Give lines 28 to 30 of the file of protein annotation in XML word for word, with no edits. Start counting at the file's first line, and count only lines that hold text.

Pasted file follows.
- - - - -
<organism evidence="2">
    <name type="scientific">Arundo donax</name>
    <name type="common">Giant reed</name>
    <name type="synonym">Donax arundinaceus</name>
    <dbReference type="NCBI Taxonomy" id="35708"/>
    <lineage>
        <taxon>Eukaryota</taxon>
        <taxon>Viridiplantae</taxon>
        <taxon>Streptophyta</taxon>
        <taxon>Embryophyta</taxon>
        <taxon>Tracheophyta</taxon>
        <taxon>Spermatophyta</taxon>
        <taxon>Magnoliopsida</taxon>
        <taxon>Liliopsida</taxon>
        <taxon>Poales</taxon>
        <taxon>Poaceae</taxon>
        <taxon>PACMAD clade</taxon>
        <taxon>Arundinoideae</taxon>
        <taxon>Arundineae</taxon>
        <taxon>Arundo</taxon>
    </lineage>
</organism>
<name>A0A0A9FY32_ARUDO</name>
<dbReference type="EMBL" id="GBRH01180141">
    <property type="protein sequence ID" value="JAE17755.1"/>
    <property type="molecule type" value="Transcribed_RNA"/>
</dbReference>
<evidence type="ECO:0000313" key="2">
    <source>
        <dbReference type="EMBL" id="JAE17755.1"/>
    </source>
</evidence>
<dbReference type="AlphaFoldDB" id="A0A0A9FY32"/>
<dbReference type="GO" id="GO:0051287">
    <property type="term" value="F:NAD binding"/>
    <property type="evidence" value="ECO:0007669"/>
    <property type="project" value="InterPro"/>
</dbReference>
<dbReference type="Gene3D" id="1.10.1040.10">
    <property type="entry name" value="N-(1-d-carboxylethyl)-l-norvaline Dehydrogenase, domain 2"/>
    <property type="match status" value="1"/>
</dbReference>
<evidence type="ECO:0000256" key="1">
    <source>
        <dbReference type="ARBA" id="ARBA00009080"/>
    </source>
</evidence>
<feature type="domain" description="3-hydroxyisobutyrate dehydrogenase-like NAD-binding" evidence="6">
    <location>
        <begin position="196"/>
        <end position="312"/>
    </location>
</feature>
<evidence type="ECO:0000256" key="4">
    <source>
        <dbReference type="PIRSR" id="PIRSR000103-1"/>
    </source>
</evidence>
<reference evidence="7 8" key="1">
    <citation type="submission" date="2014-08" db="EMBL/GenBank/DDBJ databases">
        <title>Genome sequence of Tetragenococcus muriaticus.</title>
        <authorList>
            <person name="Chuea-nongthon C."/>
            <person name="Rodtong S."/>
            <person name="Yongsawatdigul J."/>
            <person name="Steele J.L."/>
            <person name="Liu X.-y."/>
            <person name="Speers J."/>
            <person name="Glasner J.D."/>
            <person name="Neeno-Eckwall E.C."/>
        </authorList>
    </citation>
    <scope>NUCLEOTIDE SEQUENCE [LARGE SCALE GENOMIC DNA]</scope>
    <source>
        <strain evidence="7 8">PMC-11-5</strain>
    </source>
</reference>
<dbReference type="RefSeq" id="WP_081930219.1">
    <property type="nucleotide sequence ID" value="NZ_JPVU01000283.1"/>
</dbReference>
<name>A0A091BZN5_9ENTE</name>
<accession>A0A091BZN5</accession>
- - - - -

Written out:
<evidence type="ECO:0000313" key="2">
    <source>
        <dbReference type="EMBL" id="JAE17755.1"/>